Various collision theories, dealing with the frequency of collision between @[email protected] molecules, have been put forward. In the earliest theories reactant molecules were regarded as hard spheres, and a collision was considered to occur when the distance \(d\) between the centres of two molecules was equal to the sum of their radii. For a gas containing only one type of molecule, A, the @[email protected] is given by simple collision theory as: \[Z_{\mathrm{AA}}=\frac{\sqrt{2}\ \pi \ \sigma ^{2}\ u\ N_{\text{A}}^{2}}{2}\] Here \(N_{\text{A}}\) is the @[email protected] of molecules and \(u\) is the mean molecular speed, given by kinetic theory to be \(\sqrt{\frac{8\ k_{\text{B}}\ T}{\pi \ m}}\), where \(m\) is the molecular mass, and \(\sigma =\pi \ d_{\mathrm{AA}}^{2}\). Thus: \[Z_{\mathrm{AA}}=2\ N_{\text{A}}^{2}\ \sigma ^{2}\ \sqrt{\frac{\pi \ k_{\text{B}}\ T}{m}}\] The corresponding expression for the @[email protected] \(Z_{\mathrm{AB}}\) for two unlike molecules A and B, of masses \(m_{\text{A}}\) and \(m_{\text{B}}\) is: \[Z_{\mathrm{AB}}=N_{\text{A}}\ N_{\text{B}}\ \sigma ^{2}\ \sqrt{\frac{\pi \ k_{\text{B}}\ T}{\mu }}\] where \(\mu \) is the @[email protected] \(\frac{m_{\text{A}}\ m_{\text{B}}}{m_{\text{A}}+m_{\text{B}}}\), and \(\sigma =\pi \ d_{\mathrm{AB}}^{2}\). For the @[email protected] factor these formulations lead to the following expression: \[z_{\mathrm{AA}}\quad \text{or}\quad z_{\mathrm{AB}}=L\ \sigma ^{2}\ \sqrt{\frac{8\ \pi \ k_{\text{B}}\ T}{\mu }}\] where \(L\) is the @[email protected] More advanced collision theories, not involving the assumption that molecules behave as hard spheres, are known as generalized kinetic theories.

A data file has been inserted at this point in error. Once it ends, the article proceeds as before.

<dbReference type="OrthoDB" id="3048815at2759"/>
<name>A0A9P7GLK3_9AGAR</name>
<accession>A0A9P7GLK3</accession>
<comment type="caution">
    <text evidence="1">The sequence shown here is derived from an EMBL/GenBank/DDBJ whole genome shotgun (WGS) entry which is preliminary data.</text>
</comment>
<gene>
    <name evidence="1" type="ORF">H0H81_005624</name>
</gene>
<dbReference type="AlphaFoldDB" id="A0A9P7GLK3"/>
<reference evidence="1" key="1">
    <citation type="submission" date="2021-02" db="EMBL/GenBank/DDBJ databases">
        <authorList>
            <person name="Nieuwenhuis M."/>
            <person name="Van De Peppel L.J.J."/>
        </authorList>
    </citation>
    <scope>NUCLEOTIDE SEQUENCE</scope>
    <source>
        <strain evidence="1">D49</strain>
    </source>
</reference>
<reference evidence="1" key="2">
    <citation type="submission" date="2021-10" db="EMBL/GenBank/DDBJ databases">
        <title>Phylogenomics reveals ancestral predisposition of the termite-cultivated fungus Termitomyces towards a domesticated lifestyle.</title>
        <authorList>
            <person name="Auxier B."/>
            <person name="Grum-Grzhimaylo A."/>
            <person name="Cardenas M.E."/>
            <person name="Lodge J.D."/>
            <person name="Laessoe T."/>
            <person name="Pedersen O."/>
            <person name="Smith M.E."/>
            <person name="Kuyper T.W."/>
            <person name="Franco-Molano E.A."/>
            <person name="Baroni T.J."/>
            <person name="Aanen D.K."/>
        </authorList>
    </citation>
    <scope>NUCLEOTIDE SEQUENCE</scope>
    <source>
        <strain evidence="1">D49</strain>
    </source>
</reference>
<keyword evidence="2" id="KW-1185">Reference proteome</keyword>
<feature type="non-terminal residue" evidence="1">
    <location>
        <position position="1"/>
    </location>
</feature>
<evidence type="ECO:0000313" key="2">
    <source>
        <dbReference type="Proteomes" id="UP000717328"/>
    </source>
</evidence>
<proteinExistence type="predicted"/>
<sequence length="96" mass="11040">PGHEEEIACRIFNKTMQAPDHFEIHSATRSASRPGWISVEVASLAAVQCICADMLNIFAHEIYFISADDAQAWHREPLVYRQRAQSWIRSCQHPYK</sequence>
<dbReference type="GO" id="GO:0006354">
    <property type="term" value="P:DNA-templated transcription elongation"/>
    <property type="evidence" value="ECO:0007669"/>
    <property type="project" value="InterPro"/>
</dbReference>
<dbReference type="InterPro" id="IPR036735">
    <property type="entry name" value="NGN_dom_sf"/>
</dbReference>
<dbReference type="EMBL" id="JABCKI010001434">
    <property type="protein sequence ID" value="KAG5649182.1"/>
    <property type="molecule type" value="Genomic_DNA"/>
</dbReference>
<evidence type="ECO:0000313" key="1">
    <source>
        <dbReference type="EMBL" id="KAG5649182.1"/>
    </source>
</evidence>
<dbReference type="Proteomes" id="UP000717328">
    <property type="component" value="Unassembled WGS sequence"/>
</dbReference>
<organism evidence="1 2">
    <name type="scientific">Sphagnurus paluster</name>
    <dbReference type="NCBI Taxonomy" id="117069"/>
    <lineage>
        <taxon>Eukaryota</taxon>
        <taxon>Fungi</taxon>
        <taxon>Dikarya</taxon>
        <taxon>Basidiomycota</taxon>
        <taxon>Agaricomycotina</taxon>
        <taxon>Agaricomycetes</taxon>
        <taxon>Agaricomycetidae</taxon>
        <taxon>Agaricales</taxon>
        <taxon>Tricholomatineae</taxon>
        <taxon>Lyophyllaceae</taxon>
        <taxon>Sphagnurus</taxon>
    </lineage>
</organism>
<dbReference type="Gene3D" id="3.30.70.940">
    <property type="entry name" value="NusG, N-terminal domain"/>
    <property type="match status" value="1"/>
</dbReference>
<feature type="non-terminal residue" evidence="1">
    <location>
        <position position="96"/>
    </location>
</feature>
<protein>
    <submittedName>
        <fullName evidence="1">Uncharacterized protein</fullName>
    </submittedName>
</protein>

PAC, 1996, 68, 149. (A glossary of terms used in chemical kinetics, including reaction dynamics (IUPAC Recommendations 1996)) on page 160 [Terms] [Paper]